It was finally Christmas when the lighted wreaths went up on the lampposts on Sunset Avenue in Asheboro, and the tree went up in our living room, and my mom
It was finally Christmas when the lighted wreaths went up on the lampposts on Sunset Avenue in Asheboro, and the tree went up in our living room, and my mom hung my Snoopy ornaments and the Shiny Brite balls she and my dad bought back in 1969.
It was Christmas when my dad set up my Big Loader construction set under the tree, a gift from when I was 6 turned yearly tradition; it had eight feet of track and a yellow dump truck and plastic rocks, and he loved watching that thing run.
It was Christmas when the needlepoint stockings my grandmother made — one each for Phil, Susie, Elizabeth, and Muffin — went up on the mantel and plates of fudge started appearing on the kitchen table.
It was Christmas when I lay on the floor in the den and scrawled out my wish list.
I wanted so much.
A Lite-Brite. Etch A Sketch. Dressy Bessy. A bean bag chair.
It was Christmas for so long, but now I don’t know where that Big Loader construction set got to and there are just two stockings — Susie, Elizabeth — and the things that I want have changed so much.
Now, it’s Christmas when my 15-year-old dog, Wilma, wags her tail when she sees me walk into the room. It’s Christmas when my best friend from high school and I get together to talk and laugh, like 30 years haven’t gone by.
And it’s Christmas when the tabletop tree goes up in our conference room here at the magazine. Construction-paper tags hang from the branches; printed on each of those are a name and a toy.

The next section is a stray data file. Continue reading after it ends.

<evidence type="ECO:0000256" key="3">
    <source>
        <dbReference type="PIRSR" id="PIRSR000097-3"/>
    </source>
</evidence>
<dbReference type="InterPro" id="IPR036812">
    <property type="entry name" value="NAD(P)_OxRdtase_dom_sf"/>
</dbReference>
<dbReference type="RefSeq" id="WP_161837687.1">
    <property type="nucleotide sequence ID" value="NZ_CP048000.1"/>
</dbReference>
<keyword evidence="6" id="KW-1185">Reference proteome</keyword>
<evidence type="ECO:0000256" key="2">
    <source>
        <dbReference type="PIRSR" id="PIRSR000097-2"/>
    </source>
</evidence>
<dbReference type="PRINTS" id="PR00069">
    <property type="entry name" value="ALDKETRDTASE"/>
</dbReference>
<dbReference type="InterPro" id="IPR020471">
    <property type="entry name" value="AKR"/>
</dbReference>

It’s Christmas when we all pull tags from the tree.
Mine says: “Jason. Four years old.”
For the past 13 years, we’ve sponsored children from the Children’s Home Society of North Carolina through their Hope for the Holidays program. We purchase gifts from each child’s wish list.
A social worker sends some limited information. We know the child’s first name, age, gender, and race. We get information about their likes and favorite colors. She loves cooking and arts and crafts. He likes outside toys, robots, remote controls.
It’s Christmas when we read their lists.
They want so little.
Hair bows. Chapstick. Colored pencils. Bubble bath.
They ask for clothes; an adult helps with sizing. Pants 6x with adjustable waist. A dress. Shirt, size 4-T. Shoes, size 2.
We fill our conference room with toys — things the children asked for and things they didn’t: bikes, Hula-Hoops, basketballs, action figures.
We wrap presents, taping each gift with a name tag, imagining their faces on December 25, and hoping that, for them, on this day, it will finally be Christmas.